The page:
We started out to raise an Army, a Navy, a Marine Corps, and Coast Guard of somewhere between 11,000,000 and 12,000,000 men. We now have approximately that many men under the colors. Now, it is a dramatic fact that there is a larger percentage of servicemen in those 11,000,000 to 12,000,000 from New York State, from Massachusetts, from Connecticut, from California, than there would have been if the Southern States had been able to maintain a good educational system. The Southern States, with poorly financed schools, and in some areas no schools at all, have turned up a much larger percentage of rejectees, IV-F's; illiterates and physical deficients. In order to get 12,000,000 men we have had to take them where they were. New York State, California, Illinois, and States like that have the larger percentage of physically competent and educationally competent youths. We have had to reject larger percentages of youths from States with inadequately maintained schools.

Senator FULBRIGHT. In that connection, those are the ones that will be killed in the greatest percentage, the ones that are best educated, leaving us with a larger percentage of illiterates. Is not that the result?

Dr. NORTON. That is the result. It is probable that more New York youths, more Connecticut, Massachusetts, and California youths, will be killed in this war than would have been true if we had had a reasonable minimum of educational opportunity everywhere.

Senator Walsh. Are youths rejected because they are illiterate?
Dr. NORTON. Yes.

Senator Walsh. I have seen, in camps that I have visited, a collection of illiterates being trained.

Dr. NORTON. There is some of that being done.

Senator WALSH. I saw that being done at Parris Island in the Marines.

73384-45-pt. 1-7

Dr. NORTON. Yes. It is an expensive process in the amount it is costing, and it is a slow process to lift an illiterate adult to the place where he is efficient even in reading and writing. I do not think the Germans are willing to wait until we get that job done. The actual fact is, however, outside of the number you see in camps learning to read at Federal expense today, there are hundreds of thousands of illiterates who were just sent home. Illiteracy is sometimes also complicated by physical deficiency.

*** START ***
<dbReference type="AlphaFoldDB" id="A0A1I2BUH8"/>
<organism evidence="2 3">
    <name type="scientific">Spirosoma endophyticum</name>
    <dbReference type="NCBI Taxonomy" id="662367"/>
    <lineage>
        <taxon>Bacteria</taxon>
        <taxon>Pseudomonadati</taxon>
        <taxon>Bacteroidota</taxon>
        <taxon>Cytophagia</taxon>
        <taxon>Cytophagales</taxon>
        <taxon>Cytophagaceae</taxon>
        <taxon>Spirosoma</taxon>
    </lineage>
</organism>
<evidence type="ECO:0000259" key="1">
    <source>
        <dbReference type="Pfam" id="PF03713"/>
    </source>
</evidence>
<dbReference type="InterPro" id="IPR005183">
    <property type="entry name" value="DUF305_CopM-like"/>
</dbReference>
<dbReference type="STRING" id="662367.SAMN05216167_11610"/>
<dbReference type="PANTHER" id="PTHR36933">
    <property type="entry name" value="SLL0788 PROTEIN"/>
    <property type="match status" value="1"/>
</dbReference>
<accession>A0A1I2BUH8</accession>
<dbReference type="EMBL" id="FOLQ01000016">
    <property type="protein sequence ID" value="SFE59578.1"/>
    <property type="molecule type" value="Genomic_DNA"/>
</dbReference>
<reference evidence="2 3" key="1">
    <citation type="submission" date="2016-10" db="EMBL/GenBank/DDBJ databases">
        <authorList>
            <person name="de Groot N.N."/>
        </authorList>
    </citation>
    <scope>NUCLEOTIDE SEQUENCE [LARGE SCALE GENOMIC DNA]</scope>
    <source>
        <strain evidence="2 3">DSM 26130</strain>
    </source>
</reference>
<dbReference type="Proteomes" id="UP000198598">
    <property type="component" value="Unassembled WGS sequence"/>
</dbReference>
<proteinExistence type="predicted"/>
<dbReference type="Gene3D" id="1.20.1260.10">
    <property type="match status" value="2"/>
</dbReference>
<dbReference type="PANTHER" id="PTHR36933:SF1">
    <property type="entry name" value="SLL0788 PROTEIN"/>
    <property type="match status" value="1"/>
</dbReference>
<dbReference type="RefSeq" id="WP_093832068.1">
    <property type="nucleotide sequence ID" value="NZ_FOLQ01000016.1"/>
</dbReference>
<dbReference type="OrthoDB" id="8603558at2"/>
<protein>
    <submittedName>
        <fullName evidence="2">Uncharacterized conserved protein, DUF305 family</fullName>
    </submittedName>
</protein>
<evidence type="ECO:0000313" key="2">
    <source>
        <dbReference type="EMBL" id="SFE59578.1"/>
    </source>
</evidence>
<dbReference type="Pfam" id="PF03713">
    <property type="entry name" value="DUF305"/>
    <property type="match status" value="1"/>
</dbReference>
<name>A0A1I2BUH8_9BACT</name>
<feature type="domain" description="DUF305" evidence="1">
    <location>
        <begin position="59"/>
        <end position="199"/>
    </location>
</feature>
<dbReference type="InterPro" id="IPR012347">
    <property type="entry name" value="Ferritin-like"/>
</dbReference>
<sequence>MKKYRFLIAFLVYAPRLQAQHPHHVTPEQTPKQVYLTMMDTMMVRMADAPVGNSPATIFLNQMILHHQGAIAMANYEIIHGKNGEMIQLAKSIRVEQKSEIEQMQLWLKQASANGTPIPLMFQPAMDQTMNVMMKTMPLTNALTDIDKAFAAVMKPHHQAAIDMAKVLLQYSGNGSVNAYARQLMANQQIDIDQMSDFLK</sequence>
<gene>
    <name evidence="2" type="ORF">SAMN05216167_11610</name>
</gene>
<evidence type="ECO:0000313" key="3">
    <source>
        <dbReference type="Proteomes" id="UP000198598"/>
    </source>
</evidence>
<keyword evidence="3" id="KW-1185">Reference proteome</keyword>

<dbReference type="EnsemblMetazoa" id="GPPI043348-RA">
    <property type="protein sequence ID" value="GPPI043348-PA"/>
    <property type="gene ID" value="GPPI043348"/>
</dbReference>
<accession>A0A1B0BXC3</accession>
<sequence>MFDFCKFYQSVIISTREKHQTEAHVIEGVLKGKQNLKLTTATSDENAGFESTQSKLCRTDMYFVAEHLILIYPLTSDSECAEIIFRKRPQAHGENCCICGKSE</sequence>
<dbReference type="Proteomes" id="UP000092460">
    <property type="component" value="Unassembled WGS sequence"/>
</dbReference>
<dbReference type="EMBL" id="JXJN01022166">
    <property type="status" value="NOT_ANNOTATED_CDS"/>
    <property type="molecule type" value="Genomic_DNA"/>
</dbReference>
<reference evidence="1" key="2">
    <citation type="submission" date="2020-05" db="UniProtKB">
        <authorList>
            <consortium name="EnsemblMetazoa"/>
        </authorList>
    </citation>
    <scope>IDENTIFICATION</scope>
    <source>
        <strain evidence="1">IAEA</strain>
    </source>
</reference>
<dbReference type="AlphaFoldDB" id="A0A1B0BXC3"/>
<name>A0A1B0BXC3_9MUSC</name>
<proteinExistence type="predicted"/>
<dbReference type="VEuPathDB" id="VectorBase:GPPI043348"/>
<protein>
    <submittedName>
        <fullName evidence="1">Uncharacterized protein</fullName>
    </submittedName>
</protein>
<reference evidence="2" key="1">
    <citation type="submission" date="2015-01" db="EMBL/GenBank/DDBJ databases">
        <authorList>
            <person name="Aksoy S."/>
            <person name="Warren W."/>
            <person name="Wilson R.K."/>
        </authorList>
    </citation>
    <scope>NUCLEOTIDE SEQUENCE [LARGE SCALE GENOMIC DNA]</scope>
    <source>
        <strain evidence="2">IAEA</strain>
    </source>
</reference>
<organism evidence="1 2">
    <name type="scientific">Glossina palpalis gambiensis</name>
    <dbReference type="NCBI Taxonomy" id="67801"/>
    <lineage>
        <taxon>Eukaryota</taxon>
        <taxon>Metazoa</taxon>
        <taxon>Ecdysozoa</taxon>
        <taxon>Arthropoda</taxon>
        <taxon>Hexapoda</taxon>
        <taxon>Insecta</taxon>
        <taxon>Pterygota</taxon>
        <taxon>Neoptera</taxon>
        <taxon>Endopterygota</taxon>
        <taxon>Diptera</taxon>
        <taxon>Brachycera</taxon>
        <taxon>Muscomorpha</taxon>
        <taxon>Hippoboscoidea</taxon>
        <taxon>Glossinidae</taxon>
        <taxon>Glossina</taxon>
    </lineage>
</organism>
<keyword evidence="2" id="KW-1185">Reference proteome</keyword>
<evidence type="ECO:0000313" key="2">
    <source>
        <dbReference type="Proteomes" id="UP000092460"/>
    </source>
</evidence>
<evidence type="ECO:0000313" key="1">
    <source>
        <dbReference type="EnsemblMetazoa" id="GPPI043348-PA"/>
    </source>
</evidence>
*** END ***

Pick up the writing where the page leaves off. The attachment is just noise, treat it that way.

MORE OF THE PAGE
One of the important factors which has caused the rejection of 5,000,000 men is lack of educational opportunity. Various estimates have been made, and none of them can be exact, but it has been estimated that at least 2,000,000 of these 5,000,000 men rejected could, if they had had reasonable educational opportunity, have arrived at camp as assets to the military effort.

Two million men. I do not know how many men are involved in this current Russian offensive, but one figure I saw was a little over 2,000,000 men. We have rejected, because of our denial of educational opportunity, nearly enough men to put on this Russian offensive is so crucial in the present struggle.

Are there any other questions?

Senator ELLENDER. Doctor, you made a most excellent witness. I wish every Member in Congress had heard your testimony. In your studies I presume you had in your mind a minimum goal for us to reach. In the bill we are considering section 2 provides for two kinds of appropriation-one, $200,000,000 a year, to be utilized during the emergency, and the other for $100,000,000 a year of a permanent nature. How close to the goal that you have in mind can the amount of money we now are asked to appropriate reach?

Dr. NORTON. If you do not mind, I will refer the detailed answer to that question to later witnesses. I merely will say this: It would provide a substantial first step, and what we need to do, instead of haggling over details and technicalities, is to take one honest and substantial step in the direction of giving every American child an opportunity, and this bill, I am convinced from studying it, would represent such a step.

Senator ELLENDER. Have you any idea how much it would cost! I am sure the question will be asked on the Senate floor. From the fact that you have made a close study of this problem, I wonder if you would be able to tell us what is the amount per year that would have to be appropriated by Congress in order to meet the minimum goal that you have in mind.

Dr. Norton. Yes. Page 178 and following of the study cited earlier gives a table occupying some 8 or 10 pages which tells what it would cost to raise each of the school districts of the country from below any given figure up to that figure.